Millions of people have been working from home since March. The Government released a timeline and guidance for workplaces to reopen last month. However, convincing every employee to return to the office will be far from straightforward.
Many people will have legitimate safety concerns. Workplaces that fail to introduce the appropriate social distancing measures and cleaning regimes could put occupants’ health at risk.
Others, however, may not want to return simply because they prefer working from home. Whether it’s because it removes the daily commute, provides a better work-life balance or helps with productivity, some have embraced the opportunity to work from home. So reports from The Telegraph on a new working from home law will likely be welcomed far and wide.
Working from home law
Flexible working was on the Government’s agenda before lockdown, with many politicians and policy makers recognising the benefits of remote working. Now the issue is more pertinent than ever. This period has shown that people from across a wide range of industries have the capability to work from home. Companies that were reluctant to embrace home working until now will have learned that business can go on.
Nonetheless, it’s likely that many businesses will want to get “back to normal” as soon as possible. Or at least as close as they can get while adhering to guidance on social distancing in the workplace. But encouraging employees who have safety worries to return to the office will put them under unfair pressure.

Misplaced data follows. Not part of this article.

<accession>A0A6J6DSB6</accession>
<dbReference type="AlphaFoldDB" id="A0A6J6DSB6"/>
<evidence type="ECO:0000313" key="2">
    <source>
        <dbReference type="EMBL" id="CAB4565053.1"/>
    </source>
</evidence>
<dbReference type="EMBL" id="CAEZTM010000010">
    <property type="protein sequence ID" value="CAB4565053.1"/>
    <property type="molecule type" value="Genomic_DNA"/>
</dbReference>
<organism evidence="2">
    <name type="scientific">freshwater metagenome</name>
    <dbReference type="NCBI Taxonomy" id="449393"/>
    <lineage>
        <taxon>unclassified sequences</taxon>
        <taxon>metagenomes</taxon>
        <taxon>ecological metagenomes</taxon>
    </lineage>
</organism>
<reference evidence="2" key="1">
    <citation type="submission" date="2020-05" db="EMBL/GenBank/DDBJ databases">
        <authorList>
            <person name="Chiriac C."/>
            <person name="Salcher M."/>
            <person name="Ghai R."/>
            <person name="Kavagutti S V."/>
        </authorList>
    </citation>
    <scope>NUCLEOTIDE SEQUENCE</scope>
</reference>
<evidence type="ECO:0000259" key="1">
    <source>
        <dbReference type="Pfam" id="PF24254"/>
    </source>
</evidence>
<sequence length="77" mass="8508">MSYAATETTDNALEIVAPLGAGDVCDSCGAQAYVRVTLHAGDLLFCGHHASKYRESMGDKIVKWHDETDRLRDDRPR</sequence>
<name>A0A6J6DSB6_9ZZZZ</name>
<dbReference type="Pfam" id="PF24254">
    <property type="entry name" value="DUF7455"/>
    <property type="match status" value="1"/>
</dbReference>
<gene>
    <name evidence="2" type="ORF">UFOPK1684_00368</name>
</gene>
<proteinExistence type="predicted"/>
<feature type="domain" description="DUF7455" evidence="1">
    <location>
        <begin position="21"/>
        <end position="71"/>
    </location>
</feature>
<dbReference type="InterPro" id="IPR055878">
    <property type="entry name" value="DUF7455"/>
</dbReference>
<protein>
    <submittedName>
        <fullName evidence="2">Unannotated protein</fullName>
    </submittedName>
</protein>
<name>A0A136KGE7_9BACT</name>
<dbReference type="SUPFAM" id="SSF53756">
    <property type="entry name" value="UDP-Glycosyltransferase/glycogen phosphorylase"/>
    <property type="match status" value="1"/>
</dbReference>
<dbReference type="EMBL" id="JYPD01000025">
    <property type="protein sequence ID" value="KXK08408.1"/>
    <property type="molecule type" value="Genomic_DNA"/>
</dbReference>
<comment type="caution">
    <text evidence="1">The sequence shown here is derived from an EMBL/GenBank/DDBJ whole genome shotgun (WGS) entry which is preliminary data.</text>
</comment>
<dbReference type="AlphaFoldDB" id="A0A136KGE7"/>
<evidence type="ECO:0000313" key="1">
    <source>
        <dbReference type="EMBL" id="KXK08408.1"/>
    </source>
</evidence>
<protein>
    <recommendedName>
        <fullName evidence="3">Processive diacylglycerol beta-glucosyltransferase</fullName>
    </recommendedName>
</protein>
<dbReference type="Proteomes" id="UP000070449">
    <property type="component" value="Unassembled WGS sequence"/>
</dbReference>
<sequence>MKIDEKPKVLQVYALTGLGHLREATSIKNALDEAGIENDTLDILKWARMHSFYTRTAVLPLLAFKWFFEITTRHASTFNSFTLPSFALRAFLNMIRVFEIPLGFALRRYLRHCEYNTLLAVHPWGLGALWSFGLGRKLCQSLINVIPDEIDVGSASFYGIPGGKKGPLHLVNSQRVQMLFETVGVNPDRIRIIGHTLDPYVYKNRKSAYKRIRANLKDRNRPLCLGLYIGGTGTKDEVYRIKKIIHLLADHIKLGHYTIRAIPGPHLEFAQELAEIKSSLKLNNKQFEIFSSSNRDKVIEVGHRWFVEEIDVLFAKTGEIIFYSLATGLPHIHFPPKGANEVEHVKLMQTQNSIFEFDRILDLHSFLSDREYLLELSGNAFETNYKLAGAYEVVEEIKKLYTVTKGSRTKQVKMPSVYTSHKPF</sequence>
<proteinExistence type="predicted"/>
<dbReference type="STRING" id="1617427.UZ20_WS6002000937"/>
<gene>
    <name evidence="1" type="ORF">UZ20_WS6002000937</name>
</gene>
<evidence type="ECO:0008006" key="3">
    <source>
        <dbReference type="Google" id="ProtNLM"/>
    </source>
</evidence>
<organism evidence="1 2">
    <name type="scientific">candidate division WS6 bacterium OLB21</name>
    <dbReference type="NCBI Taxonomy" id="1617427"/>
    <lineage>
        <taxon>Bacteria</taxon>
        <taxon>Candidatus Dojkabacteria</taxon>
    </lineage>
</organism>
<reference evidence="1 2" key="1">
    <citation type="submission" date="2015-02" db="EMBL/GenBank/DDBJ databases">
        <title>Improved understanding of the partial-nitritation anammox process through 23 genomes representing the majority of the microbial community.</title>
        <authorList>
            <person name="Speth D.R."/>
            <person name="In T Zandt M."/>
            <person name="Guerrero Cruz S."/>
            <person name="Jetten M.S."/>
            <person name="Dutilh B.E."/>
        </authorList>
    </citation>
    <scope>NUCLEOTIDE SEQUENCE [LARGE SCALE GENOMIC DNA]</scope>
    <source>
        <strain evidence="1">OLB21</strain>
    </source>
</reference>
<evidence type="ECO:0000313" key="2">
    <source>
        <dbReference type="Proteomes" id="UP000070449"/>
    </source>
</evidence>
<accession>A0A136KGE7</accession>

The impact on businesses
A working from home law would cause a seismic shift in the way companies operate and manage their workforce. Real estate teams would have to reconsider the need for office spaces on long-term leases if they’ll never be at capacity. Meanwhile, flexible office space operators could be big winners as they provide short-term options and handle all elements of FM and IT.
Employers would need to develop new communications strategies for managing remote teams. Platforms like Zoom and WhatsApp are booming, but a working-from home-law would cause organisations to review all their options and policies. This would include analysing the ease of use, security and cost of different communication tools. Staff would also need to be trained on each tool and made aware of the official company platforms.
Employers would also need to extend their duty of care to the homes of employees. This might involve providing equipment and carrying out wellness assessments.
Savvy business leaders will already be preparing for managing remote staff regardless of whether a working from home law is enacted. Millions have had a taste of working from home and many will want to retain the option even when the office is open again.